COURSE CARE
The Golfers Resolution For Ball Mark Repair January 6, 2015 By Larry Gilhuly, agronomist, West Region

For better putting green smoothness and improved turf quality in 2015, make one of your new year’s resolutions to fix more ball marks.

It’s that time of year again where we all have lists of resolutions that we wish to accomplish during the new year. While well intentioned, resolutions often fall by the wayside or are forgotten only to be brought back to life the next year; but what about those simple resolutions dealing with the game of golf? We’re not talking about how your game will be improved with the latest equipment or swing change. No, we are talking about a single item that every player should be aware of on every green. In fact, if every player were aware of the following resolutions, the greens you play would be smoother, healthier, and more of your putts would find the hole. Let’s look at a short list of resolutions all players should have for the coming year in regard to ball marks.

  • I resolve to notice if my golf ball made a mark on the green. Even low-trajectory chip shots can impact the putting surface despite not showing a noticeable ball mark on the green. 
  • I resolve to find my ball mark on the green when riding in a cart, even if I park far away from where my shot landed. If your ball hits the front of the green, make sure to find the ball mark and fix it. 
  • I resolve to fix my ball mark, and at least two others if they are noticeable. In some cases there may be more than a dozen noticeable ball marks if the greens are soft, so be aware of the pace of play.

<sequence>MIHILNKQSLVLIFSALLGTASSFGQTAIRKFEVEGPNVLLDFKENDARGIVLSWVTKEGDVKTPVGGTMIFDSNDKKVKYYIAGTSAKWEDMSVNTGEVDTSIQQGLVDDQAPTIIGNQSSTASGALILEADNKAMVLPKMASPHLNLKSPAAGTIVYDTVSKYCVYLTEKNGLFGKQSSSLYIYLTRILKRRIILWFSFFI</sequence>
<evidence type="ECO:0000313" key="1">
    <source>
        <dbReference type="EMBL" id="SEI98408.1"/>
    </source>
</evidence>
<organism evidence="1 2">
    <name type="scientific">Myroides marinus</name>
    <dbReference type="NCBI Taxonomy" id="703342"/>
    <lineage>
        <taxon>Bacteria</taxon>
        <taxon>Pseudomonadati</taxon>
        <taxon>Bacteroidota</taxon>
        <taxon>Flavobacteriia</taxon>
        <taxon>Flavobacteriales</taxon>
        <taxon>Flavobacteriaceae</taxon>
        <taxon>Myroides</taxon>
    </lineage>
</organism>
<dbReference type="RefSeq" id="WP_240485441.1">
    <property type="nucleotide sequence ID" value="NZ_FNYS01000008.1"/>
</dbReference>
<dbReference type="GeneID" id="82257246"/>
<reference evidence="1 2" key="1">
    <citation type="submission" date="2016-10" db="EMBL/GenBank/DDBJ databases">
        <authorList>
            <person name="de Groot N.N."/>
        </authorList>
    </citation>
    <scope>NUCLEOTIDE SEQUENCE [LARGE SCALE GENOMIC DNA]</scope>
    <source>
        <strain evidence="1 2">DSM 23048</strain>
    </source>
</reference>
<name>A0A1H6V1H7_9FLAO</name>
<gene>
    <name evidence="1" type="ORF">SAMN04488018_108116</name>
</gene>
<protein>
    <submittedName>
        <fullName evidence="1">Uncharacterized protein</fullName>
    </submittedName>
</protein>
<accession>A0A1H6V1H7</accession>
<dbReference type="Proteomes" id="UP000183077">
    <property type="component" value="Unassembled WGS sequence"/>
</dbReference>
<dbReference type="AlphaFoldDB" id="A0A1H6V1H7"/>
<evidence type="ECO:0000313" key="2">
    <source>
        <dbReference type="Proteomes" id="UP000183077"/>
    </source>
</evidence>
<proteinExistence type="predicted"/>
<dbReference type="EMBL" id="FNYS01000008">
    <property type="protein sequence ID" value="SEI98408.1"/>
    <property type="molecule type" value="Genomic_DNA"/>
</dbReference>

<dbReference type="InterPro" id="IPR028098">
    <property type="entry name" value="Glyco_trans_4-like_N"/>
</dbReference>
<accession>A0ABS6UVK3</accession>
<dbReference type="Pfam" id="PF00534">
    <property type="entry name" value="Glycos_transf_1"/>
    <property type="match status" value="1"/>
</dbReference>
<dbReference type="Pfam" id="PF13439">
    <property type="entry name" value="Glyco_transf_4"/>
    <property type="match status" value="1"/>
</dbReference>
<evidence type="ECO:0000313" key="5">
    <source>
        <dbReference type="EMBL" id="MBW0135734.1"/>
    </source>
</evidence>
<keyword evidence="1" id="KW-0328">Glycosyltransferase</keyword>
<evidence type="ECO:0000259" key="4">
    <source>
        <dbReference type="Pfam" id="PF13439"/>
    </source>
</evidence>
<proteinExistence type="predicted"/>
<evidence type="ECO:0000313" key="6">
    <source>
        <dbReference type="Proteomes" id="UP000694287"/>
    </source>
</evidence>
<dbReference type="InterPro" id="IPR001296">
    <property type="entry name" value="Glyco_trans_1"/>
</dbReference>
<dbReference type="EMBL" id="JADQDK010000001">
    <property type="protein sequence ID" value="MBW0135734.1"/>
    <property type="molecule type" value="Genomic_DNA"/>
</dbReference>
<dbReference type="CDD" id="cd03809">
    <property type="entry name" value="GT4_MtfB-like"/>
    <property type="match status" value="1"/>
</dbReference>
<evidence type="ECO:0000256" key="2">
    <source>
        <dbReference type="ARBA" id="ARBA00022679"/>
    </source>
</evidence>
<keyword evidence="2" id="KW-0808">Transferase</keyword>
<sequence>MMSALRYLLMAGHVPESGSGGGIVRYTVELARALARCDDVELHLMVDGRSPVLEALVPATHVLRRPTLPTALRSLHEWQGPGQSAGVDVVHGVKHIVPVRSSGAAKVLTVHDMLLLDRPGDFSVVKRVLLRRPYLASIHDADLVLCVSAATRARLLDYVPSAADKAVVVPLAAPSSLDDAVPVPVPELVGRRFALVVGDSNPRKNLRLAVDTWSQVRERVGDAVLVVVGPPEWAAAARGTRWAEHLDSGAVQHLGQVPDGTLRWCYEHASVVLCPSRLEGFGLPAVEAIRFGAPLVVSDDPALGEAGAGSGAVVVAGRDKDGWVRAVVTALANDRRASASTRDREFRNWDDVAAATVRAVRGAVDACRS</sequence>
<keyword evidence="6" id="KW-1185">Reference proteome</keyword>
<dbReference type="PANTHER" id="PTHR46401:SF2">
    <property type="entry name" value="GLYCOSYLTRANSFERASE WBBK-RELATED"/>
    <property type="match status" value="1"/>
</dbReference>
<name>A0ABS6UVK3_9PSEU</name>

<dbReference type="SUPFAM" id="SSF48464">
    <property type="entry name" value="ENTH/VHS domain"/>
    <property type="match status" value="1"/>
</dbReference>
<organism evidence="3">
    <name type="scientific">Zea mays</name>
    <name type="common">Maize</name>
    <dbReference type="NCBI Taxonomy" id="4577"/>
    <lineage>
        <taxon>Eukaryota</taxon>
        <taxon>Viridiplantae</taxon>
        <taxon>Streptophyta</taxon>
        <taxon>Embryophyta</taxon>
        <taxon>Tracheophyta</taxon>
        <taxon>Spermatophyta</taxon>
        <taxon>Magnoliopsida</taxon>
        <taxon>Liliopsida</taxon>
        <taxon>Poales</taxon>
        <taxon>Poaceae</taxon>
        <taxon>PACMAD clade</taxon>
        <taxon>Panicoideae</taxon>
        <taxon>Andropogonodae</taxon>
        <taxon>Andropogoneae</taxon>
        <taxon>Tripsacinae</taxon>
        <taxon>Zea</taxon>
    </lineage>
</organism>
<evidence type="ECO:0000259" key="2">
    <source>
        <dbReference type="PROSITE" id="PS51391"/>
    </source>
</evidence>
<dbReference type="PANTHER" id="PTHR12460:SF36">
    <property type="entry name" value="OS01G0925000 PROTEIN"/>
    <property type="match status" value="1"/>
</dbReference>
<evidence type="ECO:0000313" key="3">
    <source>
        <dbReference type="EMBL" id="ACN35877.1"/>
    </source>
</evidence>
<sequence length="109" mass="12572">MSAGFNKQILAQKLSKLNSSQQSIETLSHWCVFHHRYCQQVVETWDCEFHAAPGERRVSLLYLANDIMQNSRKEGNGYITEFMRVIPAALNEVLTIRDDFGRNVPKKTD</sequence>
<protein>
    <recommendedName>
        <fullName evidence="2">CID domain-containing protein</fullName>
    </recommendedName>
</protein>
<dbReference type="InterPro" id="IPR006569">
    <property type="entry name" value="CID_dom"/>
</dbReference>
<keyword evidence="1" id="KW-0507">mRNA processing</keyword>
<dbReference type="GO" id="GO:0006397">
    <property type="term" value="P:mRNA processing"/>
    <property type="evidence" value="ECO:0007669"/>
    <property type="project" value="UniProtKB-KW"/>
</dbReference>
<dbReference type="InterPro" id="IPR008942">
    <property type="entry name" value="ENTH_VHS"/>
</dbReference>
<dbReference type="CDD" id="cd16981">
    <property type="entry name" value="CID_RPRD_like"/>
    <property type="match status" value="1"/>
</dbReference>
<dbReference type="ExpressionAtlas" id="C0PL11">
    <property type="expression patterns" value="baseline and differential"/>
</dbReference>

• I resolve to learn how to fix a ball mark properly by watching Fore The Golfer: How To Repair Ball Marks (En Español). The first step is to push the area that has been displaced by the golf ball back in the direction from which the golf ball was hit. Next,push back the sides with the front portion of the disrupted area generally not disturbed. Once the turf has been pushed back, level the surface with the bottom of your putter. A putter alone is not considered a tool for fixing ball marks.
  • I resolve to make every effort to not leave exposed soil when fixing a ball mark. In some cases, this is not possible which leads to the next resolution. 
  • I resolve to read The Anatomy Of A Pitch Mark to understand the differences between different types of ball marks and their impact on growing and playing conditions. 
  • I resolve to not use any ball mark repair tool or tee to lift the turf or damaged area in an upward movement. Doing so leads to the next resolution. 
  • I resolve to begin paying attention to the many ball marks that are fixed using the lifting technique mentioned above. In virtually every case bare soil, damaged turf and smoothness are compromised. 
  • I resolve to educate others on the proper way to repair a ball mark back when it is being done incorrectly. 
  • And finally, I resolve to make all of the above a part of my golf game.

Source: Larry Gilhuly (lgilhuly@usga.org

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